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  Night Sky
 

Turn off or shield your outside lights downward. 
Unshielded, they ruin the night sky, annoy your neighbors, and don’t help with crime.
Keep the starry skies available to everyone.

December 2016 night sky

—Charlie Christmann

Mission to Mars

On Earth, we are blanketed with several layers of protection from radiation and meteorites: the magnetosphere, the ozone layer, and our atmosphere. In space, outside the protection of Mother Earth, life faces the threat of a thousand cuts. In this case, DNA damage to our cells one–by-one due to radiation, or by colliding with small chunks of space rocks floating out there. With NASA’s focus squarely on getting to Mars, and Space X pushing to place a colony there in the next few decades, the need to understand and engineer methods to protect the Mars-bound crew is urgent.

The probability of colliding with something in space is much more likely near Earth. Humans have polluted Earth’s orbit with space junk from previous space launches, derelict rockets, and debris from exploded or collided crafts. The International Space Station is always wary of space junk and has used its on-board rockets to move it out of the way. At other times, the crew will hunker down in the Soyuz capsules ready to abandon the station if there is a close call coming without time to move out of the way. Once on Mars, the thin atmosphere of the planet will provide little protection from meteors. Small space rocks that would burn up high in our atmosphere hit the Mars surface very hard.

Once outside the orbit of the geosynchronous satellites, collisions are much less likely—space between planets is big. But, the potential speeds are much higher and even a large dust particle is lethal unless the craft has ballistic shielding (like a bulletproof vest). This is where the radiation threat lies. And the surface of Mars is not much safer either—lacking a planetary magnetic field.

Radiation comes from two sources in space. Our sun is a nuclear reactor boiling off its atmosphere as charged particles, electrons, protons and alpha particles, known as “plasma.” Around five hundred million pounds of the sun’s atmosphere flows away into space each second. Accelerated by the strong magnetic fields, particles in the wind can reach speeds of 150 miles per second to over four hundred miles per second. Solar storms, called coronal mass ejections, can blast a trillion pounds of solar material into space. If the explosion is directed towards Earth, our magnetic field can bend and deflect most the of the storm, but some solar stuff loops around to the polar regions causing the northern and southern lights where the charged particles hit our atmosphere. The solar wind ebbs and flows along with the eleven-year solar cycle.

While the sun is a major concern, there are other radiation threats out there much deadlier. These come from outside our solar system. Cosmic rays are parts of atoms traveling near the speed of light. The source of these rays are not fully understood, but many are believed to come from super novae exploding around our galaxy. Others may come from the energetic heart of faraway galaxies called quasars.

While not all of the solar radiation can be stopped, it is much easier to stop than cosmic rays. Cosmic rays will break apart the chromosomes in our cell’s DNA and can lead to cancer and possibly, over years of exposure, brain and organ damage. A shield is available, but it is bulky and heavy. Doubling the shield thickness only provides about a ten percent decrease in radiation exposure. Surprisingly, one of the best shields is something we will need to take along with us anyway—water. Placing our water supplies around the outside of the ship may be a good solution to reducing exposure.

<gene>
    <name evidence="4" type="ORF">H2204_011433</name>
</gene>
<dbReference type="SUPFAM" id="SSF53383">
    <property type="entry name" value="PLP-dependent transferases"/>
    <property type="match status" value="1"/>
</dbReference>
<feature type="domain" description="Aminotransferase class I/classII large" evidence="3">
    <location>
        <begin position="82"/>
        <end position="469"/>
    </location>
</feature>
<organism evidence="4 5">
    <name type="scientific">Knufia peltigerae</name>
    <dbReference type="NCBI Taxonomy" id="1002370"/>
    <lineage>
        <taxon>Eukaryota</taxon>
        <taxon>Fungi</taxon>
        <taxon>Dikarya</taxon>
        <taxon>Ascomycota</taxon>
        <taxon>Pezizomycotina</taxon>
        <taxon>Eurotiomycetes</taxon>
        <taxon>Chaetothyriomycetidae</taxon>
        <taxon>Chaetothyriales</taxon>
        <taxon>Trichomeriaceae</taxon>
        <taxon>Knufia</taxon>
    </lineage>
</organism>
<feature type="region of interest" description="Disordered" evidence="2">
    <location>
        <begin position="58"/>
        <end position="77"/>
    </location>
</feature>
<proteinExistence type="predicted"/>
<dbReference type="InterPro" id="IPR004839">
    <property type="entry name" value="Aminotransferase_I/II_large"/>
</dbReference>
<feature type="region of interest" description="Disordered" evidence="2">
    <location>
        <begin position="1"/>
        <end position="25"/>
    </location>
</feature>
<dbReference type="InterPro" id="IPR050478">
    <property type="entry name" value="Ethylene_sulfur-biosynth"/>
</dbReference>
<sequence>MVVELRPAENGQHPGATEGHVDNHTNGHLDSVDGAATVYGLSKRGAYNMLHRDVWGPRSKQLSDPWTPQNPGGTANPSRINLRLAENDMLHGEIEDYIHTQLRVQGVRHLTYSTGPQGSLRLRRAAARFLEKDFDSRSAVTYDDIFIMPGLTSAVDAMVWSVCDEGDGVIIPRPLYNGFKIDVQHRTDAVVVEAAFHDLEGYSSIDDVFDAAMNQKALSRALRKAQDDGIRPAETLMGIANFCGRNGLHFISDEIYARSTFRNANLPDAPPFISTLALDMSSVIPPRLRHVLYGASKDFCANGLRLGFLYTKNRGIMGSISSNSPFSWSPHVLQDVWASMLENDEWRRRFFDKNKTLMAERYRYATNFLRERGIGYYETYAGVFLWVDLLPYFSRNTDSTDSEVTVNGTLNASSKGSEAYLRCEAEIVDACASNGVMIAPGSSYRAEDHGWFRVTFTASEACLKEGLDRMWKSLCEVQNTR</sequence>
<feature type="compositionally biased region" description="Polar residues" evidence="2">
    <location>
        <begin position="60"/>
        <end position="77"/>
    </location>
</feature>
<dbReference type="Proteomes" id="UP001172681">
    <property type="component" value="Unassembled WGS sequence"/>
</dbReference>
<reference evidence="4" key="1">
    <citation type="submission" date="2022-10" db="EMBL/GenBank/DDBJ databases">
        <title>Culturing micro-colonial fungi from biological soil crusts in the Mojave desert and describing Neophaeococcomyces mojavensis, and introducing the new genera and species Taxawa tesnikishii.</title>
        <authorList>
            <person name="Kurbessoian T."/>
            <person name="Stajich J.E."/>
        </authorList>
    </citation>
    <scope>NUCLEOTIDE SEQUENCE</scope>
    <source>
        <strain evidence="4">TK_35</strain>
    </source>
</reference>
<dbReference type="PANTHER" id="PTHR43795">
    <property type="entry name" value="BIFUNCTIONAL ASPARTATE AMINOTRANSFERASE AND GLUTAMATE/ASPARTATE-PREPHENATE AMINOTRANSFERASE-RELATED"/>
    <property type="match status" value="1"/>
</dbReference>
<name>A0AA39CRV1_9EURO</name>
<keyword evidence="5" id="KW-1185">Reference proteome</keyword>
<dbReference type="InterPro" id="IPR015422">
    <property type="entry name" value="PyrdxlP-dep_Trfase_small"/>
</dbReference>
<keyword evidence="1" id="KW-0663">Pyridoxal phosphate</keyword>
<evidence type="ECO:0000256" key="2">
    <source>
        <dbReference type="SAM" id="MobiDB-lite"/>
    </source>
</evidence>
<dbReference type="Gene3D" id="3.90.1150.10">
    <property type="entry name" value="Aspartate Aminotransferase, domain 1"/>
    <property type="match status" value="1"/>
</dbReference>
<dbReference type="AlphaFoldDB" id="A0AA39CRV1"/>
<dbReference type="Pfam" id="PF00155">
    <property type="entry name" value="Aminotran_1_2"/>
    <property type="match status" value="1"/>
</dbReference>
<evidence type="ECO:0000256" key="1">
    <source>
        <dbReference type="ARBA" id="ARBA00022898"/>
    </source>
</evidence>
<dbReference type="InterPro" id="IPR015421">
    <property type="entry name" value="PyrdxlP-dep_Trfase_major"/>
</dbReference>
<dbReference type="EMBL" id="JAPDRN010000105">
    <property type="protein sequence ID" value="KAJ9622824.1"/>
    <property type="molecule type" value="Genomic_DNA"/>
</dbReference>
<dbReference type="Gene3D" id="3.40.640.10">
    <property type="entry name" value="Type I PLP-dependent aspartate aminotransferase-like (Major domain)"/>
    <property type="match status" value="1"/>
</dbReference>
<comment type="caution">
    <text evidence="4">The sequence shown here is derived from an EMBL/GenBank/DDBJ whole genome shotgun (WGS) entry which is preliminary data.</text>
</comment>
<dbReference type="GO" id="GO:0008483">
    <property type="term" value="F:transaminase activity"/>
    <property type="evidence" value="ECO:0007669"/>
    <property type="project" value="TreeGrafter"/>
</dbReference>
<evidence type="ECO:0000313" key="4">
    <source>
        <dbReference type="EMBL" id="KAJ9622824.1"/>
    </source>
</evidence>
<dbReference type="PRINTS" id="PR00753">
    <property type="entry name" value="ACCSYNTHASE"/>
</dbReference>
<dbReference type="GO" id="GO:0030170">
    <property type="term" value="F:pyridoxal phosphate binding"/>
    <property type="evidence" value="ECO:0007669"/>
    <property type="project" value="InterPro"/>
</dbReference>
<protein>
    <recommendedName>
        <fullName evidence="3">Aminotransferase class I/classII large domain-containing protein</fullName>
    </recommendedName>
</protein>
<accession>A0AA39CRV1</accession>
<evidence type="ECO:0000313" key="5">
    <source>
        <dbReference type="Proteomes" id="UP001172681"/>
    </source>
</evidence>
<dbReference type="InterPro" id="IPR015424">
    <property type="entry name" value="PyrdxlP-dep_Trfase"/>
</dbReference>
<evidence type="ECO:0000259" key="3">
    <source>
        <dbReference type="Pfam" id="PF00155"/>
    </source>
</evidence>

Another study by NASA’s DREAM2 team, lead by Principal Investigator William Farrell, suggests the best time to send humans into interplanetary space is during the most active part of the solar cycle. While solar particles are a threat, they are much less deadly than the extra solar cosmic rays.

According to DREAM2 team member Nathan Schwadron, of the University of New Hampshire at Durham, “The high energy of GCRs [galactic cosmic rays] allows these particles to penetrate nearly every material known to man, including shielding on space craft; when the cosmic rays penetrate that shielding, secondary particles are produced that can damage organs and lead to cancer.”

The solar wind forms a bubble around our solar system and deflects some of the cosmic rays from entering. During solar activity peaks, more cosmic rays are deflected. As the cycle reaches a minimum, more cosmic rays penetrate into the solar system.

Over the last few cycles, solar scientists have seen the peak of each cycle has been weaker. This may mean less solar radiation to contend with, but means more of the deadly cosmic rays are reaching both Earth and Mars. Currently, the sun is heading toward its solar cycle minimum, emerging from a mini-maximum. Astronomers are thinking the solar cycle peaks will be getting weaker over the next several cycles, exposing astronauts to higher risks both in interplanetary space and in Earth orbit.

“It is a bit ironic, but the reduced GCRs in solar maximum and possibly fewer SEP [solar energetic particles] events because of the trend of decreasing solar activity suggests that the next solar maximum may be one of the safest times to fly missions to deep space in the last eighty years,” said Schwadron.

The next solar minimum is expected to occur sometime in 2019 or 2020 when the number of sunspot numbers reach a minimum and the sun’s face may be spotless for weeks or months at a time.


 
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